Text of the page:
Later on, Malcolm ends up incarcerated and opposing the Biblical teachings from Chaplain Gill (Christopher Plummer) and seems more on the side of African-American Muslim convert Baines (Albert Hall). Once he's discharged, he become the top followers of the Nation of Islam under the influence of Elijah Muhammad (Al Freeman Jr.)

Malcolm X becomes a charismatic celebrity, which the white press so arbitrarily decided to lash out controversy towards this young radical. As his bravado increased proportionately, the Nation of Islam became very envious about it while the Nation of Islam becomes a part of a scandal involving Elijah's illegitimate children.

Malcolm eventually married Dr. Betty Shabazz (Angela Bassett) and raise three wonderful daughters. He then makes a religious journey to Mecca and declares that not all Caucasians are not entirely evil. When he returns to America, he breaks ties with the Nation of Islam and establishes a rival church that fits the modern spirit at the time. The Nation of Islam did not take this very well and at the Audubon Hotel in Manhattan on February 21, 1965, Malcolm X was beginning a speech when a disturbance takes shape, Malcolm tries to calm everybody down and was gunned down (one of the shooters was his former friend Baines).

The movie itself was very high in terms of budget in spite of the very gargantuan production costs. Denzel was nominated at the Oscars for Best Actor in a leading role, but sadly was ousted by Al Pacino for his role in "Scent of a Woman." Washington had to wait several years before winning the Leading Actor Oscar in the film "Training Day."

The film itself was quite accurate in the time period clothes making it very authentic and the lingo spoken by the characters was very appropriate during the time period. The costume design was also in Oscar contention as well. The other high point was that many scenes were very well filmed, especially the uproar during Malcolm X's assassination.

Sure it was praised by many including myself, there are still quite a few issues that didn't sit very well with me. Some of these were small nit-pickings while others were much more bigger that truly hindered the film from being anything but perfect.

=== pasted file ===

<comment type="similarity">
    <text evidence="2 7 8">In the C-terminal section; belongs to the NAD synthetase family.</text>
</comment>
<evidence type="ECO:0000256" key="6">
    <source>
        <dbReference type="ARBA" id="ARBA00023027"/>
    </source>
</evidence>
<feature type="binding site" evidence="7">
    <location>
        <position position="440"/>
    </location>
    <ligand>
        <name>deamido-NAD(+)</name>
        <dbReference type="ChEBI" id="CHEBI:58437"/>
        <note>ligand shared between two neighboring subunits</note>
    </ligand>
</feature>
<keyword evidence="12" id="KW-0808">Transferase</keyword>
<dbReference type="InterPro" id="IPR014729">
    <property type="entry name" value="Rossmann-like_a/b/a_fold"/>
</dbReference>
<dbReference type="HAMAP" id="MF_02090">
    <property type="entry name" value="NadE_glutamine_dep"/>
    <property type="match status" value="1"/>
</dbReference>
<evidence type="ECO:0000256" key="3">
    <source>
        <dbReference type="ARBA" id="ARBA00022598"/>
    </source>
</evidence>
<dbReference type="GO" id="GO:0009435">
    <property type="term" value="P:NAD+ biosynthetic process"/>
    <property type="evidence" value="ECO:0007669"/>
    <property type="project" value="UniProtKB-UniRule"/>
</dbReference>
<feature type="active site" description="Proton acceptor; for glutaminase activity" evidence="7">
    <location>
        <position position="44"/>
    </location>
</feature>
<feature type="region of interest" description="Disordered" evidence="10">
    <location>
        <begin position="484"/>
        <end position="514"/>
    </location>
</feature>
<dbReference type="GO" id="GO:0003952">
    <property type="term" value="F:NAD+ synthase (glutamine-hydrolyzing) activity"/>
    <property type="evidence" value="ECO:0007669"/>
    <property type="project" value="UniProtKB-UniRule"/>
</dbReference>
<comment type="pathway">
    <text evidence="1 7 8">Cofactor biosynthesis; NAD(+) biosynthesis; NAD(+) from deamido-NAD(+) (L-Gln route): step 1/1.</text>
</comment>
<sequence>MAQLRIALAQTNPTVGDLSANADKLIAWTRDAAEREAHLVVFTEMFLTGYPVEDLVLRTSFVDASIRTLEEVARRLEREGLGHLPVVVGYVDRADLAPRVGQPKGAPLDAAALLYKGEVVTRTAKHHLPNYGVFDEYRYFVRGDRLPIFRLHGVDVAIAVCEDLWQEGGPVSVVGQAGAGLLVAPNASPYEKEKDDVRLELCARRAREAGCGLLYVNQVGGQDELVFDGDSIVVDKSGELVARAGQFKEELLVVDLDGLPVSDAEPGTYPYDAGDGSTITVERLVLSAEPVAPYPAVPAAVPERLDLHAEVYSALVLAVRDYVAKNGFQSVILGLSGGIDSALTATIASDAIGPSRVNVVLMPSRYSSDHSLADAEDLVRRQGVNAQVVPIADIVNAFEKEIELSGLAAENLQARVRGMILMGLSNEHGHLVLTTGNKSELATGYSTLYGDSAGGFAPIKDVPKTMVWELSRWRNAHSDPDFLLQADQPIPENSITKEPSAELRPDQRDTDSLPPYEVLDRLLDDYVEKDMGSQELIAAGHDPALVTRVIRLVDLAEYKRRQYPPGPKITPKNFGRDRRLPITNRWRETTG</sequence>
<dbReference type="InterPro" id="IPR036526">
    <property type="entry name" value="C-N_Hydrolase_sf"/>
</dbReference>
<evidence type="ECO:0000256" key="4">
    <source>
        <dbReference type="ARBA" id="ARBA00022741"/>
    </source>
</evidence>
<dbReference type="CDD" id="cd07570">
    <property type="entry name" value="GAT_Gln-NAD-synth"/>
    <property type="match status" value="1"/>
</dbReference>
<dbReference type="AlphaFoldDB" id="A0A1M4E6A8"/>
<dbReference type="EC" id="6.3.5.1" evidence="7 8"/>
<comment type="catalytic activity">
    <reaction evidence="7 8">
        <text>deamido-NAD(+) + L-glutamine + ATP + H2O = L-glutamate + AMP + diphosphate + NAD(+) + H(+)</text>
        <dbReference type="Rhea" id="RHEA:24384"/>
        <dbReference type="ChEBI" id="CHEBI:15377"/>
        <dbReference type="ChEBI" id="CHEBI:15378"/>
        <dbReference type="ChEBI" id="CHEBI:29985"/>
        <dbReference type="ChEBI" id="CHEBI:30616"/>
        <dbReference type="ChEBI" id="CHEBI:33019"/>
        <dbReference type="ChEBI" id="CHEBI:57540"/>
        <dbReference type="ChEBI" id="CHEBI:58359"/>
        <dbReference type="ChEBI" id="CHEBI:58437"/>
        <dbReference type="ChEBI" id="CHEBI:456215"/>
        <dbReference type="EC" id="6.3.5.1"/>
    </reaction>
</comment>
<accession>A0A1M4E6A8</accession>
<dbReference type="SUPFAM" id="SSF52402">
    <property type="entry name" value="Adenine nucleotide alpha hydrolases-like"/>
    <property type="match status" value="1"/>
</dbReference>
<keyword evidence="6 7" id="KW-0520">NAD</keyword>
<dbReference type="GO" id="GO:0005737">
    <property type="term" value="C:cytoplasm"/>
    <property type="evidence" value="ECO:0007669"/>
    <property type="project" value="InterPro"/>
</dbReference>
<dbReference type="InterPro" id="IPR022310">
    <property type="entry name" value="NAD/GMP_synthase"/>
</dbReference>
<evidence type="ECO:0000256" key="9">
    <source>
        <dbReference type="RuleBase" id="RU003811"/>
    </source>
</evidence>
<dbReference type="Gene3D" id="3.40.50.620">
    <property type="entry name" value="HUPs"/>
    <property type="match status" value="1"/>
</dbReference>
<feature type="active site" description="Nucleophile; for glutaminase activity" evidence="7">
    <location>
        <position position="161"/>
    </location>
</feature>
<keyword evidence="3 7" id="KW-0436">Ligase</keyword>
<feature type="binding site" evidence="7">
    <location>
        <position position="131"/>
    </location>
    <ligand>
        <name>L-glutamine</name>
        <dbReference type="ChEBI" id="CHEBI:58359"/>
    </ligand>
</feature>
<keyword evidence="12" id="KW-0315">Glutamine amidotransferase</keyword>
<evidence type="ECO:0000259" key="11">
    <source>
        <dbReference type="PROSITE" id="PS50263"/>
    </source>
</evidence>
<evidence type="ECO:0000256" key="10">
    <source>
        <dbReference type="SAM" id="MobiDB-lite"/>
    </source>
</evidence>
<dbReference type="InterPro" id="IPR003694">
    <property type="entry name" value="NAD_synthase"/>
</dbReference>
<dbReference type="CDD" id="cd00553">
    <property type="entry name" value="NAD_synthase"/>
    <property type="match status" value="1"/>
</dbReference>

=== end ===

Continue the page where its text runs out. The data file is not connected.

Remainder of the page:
Where to start was the singing performance by Miki Howard, who was supposed to play the part of Billie Holiday, but her voice doesn't even come close to even sounding like her. Anybody who listens to jazz and Big Band music know Holiday's familiar voice. It wouldn't have hurt if she just lip-synched from a Holiday soundtrack and it would have been more convincing. Lee really should have known better.

The more obvious falsifications come from the character Sophia. She's hanging out at an all black girls nightclub and just freely throws herself in Malcolm's arms with no indication as to he is. I'm sorry but that is very illogical. It's just a scene designed to get male viewers' attention. It would never happen to you even if you have Washington's looks.

It seems strange that the Nation of Islam has a hostile attitude to Washington who at the time looked decent, well-caring family man who loved his wife and kids. Did he munch on pork rinds at the time? Who knows?

Another unanswered question stems from the scene where he stands up the cops after they unmercifully beat the tar out of a black man. Malcolm brings in a group of identically dressed black men to await for his command. Where did he find them and how did they fall into his lead? And what's the purpose of them acting like soldiers? To me they're there to look cool behind the camera if nothing else.

And finally I must wonder what does Malcolm X himself truly stand for? He transforms from a thief in his early years, to a radical Islamic radical and finally reconsiders his thoughts long enough and before you know it he's murdered. Sure his mission was to for equality, but his execution was more radical rather than peaceful. He was separated from most of his life and wanted his fellow people not to anticipate with anything the white majority did and joined a church who eventually turned against him by having him killed.

These quibbles are what brought this movie down. I think some editing should have been greatly desired as this movie went on too long and many scenes needed further explanation. But other than that, the performances were excellent an Washington acted his heart here as the the other performers. But the illogical scenarios brought this film down from being an absolute masterpiece.
4 out of 6 found this helpful. Was this review helpful? | Report this
Malcolm X Review
p-leipold19 December 2014
Warning: Spoilers